Lets say only half the XP users decide free is awesome.That would be a whooping 15% market-share increase for windows 8 which should propel it into the 20's% share ensuring developers ignore it at their own peril. it would be nice if they gave their stuff away for free, but a pre-load of a standard edition of Windows is estimated to be only about 30 to 40 bucks.Microsoft's end-of-support site for Windows XP is uncharacteristically harsh about the realities now facing those still running this ancient OS."If your organization has not started the migration to a modern desktop, you are late," it notes, adding that a typical migration of this kind takes 18 to 32 months depending on the size of the operation.Just as problematic, unless something dramatic happens with Windows 8.x this year, it's equally likely that most of those XP holdouts will be moving to Windows 7 whenever they do finally upgrade.Windows 7 will be heading off into the sunset on January 14, 2020, by the way.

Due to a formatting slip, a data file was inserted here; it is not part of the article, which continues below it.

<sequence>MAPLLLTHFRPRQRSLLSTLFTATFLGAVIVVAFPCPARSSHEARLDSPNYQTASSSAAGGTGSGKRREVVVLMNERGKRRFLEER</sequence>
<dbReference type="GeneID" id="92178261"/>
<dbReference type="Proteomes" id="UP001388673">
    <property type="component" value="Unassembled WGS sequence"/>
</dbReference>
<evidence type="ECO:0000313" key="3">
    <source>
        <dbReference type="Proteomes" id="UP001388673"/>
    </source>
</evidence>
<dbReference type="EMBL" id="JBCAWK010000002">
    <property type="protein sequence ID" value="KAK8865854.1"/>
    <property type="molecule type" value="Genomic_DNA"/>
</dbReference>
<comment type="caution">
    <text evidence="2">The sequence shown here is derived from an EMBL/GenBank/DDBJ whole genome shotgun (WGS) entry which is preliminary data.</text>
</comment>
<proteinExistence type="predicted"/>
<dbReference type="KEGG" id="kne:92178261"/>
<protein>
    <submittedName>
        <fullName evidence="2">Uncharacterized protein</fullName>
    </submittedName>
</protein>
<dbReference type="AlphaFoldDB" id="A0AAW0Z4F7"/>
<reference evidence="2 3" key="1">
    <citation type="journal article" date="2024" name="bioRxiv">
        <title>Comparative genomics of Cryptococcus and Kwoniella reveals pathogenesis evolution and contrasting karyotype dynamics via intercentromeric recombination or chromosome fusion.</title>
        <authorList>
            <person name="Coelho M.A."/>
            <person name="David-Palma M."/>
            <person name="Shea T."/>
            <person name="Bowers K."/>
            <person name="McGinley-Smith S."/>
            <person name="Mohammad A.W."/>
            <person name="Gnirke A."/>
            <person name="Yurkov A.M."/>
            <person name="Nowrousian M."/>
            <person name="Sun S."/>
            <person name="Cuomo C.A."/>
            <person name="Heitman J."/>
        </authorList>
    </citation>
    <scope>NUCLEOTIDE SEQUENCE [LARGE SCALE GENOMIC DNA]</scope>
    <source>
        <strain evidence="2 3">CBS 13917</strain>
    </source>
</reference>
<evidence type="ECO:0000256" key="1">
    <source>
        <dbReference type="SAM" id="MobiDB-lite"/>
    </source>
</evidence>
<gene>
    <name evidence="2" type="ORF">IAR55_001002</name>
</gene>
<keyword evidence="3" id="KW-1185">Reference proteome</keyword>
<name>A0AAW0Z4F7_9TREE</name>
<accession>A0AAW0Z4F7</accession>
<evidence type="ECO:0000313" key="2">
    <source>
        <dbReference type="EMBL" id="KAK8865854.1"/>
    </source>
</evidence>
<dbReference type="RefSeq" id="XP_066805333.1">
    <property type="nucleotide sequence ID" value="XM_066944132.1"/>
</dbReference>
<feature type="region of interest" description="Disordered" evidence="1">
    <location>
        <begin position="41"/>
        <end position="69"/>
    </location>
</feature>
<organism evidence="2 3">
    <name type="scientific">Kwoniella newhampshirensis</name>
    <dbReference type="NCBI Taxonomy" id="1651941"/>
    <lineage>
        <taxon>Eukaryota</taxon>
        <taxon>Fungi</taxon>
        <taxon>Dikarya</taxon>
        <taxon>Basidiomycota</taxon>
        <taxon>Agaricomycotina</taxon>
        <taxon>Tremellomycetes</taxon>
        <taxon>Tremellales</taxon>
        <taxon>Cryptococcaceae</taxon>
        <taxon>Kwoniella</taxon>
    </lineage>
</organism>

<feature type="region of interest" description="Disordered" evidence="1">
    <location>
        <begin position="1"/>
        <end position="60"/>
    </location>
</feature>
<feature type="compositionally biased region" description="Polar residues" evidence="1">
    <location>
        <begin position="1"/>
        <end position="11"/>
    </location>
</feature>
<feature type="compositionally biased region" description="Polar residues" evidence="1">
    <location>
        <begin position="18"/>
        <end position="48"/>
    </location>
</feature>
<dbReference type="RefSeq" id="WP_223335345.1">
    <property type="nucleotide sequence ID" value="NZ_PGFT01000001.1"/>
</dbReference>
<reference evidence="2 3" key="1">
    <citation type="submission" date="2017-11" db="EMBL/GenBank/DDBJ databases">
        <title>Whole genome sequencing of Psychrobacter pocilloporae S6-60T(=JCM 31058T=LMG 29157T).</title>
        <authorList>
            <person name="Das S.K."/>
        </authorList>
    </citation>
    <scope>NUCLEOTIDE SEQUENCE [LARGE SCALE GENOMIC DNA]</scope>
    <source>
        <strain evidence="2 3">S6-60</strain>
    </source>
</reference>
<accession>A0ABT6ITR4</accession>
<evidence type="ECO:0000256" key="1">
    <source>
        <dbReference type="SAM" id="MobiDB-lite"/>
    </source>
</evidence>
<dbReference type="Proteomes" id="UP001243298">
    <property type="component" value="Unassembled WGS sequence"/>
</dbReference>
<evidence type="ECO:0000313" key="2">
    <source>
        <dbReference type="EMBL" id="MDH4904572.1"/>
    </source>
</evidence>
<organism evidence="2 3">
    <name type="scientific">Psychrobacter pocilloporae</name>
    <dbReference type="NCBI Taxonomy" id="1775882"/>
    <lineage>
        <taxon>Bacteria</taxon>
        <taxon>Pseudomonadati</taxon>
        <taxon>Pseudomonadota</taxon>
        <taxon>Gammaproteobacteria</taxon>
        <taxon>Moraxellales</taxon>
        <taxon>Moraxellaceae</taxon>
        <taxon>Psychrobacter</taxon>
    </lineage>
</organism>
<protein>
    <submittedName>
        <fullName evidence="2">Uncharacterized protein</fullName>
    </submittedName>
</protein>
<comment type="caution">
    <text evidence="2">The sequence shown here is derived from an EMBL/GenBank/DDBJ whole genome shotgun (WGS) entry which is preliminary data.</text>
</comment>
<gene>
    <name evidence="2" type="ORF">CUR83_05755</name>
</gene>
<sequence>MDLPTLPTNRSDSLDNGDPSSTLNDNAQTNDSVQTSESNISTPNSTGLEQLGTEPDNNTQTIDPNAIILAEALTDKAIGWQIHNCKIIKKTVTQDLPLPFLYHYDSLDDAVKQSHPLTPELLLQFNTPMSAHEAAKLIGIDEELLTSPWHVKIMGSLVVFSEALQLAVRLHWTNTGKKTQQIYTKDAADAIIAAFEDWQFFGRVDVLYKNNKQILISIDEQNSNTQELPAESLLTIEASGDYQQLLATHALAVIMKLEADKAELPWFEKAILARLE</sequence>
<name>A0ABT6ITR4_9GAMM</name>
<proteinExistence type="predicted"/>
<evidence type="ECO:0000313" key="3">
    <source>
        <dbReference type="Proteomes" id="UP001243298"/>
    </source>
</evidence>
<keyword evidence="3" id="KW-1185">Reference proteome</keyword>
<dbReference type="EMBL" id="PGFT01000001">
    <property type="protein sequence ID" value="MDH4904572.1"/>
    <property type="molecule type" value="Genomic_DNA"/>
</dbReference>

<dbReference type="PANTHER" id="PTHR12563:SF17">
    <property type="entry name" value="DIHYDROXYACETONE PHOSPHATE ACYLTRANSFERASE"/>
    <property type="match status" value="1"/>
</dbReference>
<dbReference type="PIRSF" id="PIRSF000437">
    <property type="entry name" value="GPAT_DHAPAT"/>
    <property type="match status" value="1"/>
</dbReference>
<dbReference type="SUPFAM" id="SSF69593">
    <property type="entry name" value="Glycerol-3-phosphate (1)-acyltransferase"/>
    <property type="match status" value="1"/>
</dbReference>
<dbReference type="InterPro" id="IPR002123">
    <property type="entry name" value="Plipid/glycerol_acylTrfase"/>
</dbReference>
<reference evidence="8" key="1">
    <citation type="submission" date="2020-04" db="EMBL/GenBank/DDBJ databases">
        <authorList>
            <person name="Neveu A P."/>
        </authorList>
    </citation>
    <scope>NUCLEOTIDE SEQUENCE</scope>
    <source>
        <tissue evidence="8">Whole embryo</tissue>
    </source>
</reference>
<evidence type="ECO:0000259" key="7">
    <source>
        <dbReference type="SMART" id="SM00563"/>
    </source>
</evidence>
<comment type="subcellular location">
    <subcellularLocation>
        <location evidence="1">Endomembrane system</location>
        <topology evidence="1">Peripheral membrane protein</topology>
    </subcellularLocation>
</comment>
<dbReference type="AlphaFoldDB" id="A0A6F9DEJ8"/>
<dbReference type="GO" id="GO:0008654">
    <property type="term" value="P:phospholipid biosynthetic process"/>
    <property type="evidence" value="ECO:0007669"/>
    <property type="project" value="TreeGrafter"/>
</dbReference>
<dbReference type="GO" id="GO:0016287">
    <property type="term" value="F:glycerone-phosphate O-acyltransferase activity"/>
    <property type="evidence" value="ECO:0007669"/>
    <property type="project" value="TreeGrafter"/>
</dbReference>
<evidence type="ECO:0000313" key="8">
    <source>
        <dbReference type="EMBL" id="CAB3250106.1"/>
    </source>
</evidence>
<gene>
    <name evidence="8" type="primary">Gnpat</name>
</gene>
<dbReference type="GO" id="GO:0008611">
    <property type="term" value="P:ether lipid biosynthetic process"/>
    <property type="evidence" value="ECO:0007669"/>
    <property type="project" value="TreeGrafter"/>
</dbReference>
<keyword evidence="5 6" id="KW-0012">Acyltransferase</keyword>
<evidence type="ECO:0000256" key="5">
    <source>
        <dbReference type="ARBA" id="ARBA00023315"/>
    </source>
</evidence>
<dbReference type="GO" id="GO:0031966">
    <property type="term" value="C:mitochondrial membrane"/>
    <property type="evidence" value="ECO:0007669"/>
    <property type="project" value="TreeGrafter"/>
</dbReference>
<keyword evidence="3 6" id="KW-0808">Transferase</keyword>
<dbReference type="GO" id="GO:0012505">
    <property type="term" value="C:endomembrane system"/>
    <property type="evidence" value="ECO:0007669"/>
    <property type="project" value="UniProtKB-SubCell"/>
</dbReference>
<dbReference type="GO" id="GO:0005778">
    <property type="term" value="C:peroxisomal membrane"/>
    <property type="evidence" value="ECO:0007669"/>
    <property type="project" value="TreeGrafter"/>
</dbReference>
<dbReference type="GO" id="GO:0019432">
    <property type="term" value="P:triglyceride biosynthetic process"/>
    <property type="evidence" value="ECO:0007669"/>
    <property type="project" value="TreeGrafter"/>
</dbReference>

I wonder how much adoption from those millions of users they would get if they made windows 8.1 free for corporate XP accounts that are late.Microsoft was a quasi-monopoly back in the 1990s, perhaps not a true monopoly but perceived as one. Even in the core business of operating systems on PCs there's decided competition, let alone any other venture of theirs. One can get the full version of Windows 8.x now for what was the upgrade price.